Each day, businesses handle confidential data containing everything from trade secrets and market research, to employee social security numbers and home addresses. Current news headlines about hacking and stolen laptops have shown that the release of any proprietary data can have catastrophic results. Economic implications are only part of the negative results, as companies can now face penalties like fines and lawsuits if they fail to properly store and destroy sensitive data. In some states, lawmakers have also started to hold employers responsible for protecting employees’ data. Consider taking the following steps to help minimize their risk of identity theft at the workplace:
- Create company guidelines for all employees that outline the proper procedures for protecting sensitive data.
- Keep all physical files with sensitive data locked away. Restrict access to those only those who need it and closely monitor your files.
- Shred anything that contains sensitive data.
- Work with the IT department to track and safeguard the access employees have to electronic files.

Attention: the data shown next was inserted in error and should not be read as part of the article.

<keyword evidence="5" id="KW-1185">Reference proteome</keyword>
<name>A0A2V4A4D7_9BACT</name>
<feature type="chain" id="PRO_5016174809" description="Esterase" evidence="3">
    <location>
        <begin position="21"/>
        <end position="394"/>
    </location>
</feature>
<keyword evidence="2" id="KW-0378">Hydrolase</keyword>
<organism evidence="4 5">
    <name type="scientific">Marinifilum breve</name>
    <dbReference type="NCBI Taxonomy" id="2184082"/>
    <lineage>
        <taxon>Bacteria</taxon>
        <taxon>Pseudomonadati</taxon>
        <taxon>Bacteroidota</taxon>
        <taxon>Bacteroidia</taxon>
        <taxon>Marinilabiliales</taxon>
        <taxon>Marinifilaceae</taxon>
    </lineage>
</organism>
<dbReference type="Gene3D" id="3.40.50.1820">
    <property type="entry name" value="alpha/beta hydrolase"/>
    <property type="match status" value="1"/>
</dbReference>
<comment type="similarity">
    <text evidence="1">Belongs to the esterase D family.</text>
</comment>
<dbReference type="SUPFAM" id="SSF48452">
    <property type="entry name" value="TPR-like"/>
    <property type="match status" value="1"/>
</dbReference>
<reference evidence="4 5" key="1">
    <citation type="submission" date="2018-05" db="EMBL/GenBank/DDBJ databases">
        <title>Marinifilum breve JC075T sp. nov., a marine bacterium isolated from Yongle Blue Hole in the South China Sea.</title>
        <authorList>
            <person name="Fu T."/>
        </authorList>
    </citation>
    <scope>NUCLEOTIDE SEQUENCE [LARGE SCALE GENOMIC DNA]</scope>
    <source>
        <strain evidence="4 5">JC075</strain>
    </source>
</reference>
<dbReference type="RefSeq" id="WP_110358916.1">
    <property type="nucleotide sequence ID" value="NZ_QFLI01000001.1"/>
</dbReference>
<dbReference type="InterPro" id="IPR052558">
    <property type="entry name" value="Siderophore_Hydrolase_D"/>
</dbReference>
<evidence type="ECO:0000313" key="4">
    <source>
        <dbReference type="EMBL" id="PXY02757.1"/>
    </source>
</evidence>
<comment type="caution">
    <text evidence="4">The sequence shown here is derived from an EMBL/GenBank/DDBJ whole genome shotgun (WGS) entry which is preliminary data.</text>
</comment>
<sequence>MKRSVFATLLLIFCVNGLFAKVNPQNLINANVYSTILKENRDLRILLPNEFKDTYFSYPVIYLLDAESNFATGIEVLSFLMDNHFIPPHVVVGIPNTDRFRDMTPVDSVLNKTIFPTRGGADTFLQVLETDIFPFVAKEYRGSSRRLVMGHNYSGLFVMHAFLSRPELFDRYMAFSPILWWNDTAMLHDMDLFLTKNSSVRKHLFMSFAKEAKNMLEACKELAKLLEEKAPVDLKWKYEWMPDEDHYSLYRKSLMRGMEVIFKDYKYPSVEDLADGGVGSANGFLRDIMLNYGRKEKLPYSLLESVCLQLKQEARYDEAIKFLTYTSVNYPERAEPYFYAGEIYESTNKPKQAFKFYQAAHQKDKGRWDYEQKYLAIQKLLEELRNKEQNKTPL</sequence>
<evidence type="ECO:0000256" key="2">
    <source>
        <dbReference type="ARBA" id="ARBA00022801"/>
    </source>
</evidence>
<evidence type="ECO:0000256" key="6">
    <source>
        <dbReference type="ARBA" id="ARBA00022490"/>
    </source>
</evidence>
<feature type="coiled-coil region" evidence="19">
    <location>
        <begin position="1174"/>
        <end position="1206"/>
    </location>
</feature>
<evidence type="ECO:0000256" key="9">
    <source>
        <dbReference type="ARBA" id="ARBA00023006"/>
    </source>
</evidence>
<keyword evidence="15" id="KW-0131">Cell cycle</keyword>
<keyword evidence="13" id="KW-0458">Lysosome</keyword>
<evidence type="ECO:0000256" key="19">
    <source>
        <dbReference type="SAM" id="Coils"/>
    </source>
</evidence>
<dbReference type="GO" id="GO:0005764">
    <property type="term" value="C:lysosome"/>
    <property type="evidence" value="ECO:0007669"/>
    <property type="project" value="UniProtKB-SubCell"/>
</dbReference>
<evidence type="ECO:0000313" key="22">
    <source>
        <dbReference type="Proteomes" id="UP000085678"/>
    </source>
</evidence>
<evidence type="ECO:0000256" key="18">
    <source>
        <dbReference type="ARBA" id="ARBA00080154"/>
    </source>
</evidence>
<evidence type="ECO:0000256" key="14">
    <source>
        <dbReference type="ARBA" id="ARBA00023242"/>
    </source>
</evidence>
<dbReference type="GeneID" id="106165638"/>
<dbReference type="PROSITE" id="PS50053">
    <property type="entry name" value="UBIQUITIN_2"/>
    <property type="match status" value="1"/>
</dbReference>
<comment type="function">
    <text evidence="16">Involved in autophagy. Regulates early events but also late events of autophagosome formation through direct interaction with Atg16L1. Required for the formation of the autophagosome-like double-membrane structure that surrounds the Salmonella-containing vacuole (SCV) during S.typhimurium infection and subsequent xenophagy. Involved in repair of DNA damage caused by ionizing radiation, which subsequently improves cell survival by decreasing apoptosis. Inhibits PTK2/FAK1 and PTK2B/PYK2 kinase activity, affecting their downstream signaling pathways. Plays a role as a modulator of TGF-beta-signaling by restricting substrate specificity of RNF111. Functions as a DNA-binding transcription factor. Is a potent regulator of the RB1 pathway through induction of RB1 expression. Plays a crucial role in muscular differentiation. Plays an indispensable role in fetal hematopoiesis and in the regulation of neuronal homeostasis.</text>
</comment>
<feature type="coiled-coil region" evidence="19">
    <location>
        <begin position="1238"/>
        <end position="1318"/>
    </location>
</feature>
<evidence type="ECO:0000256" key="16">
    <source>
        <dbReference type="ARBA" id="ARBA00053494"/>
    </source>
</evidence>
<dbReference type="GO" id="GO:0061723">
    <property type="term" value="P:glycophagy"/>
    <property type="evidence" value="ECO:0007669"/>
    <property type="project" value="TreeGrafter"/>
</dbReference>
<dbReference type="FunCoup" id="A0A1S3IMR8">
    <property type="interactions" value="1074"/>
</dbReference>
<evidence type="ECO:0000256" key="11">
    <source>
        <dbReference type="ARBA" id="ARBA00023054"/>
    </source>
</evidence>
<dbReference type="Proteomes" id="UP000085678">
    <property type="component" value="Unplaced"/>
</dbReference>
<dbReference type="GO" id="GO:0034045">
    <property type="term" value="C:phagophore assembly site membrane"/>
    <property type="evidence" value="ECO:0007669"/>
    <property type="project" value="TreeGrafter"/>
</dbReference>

- Make sure every company computer has the latest and greatest anti-virus, anti-spyware and firewall software. Also, check to make sure wireless networks are protected with the proper security measures.
- Limit the use of social security numbers in the office. Don’t use social security numbers on items like employee identification badges, time cards or paychecks.
- Run thorough background checks before hiring new employees. It is not uncommon for confidential information to be stolen by co-workers.
- Use locked mailboxes to send mail containing personal information and company checks.
- At the end of each workday, all employees should log off their computers and lock their workstations or office doors. All confidential documents should be filed away rather than left at one’s desk.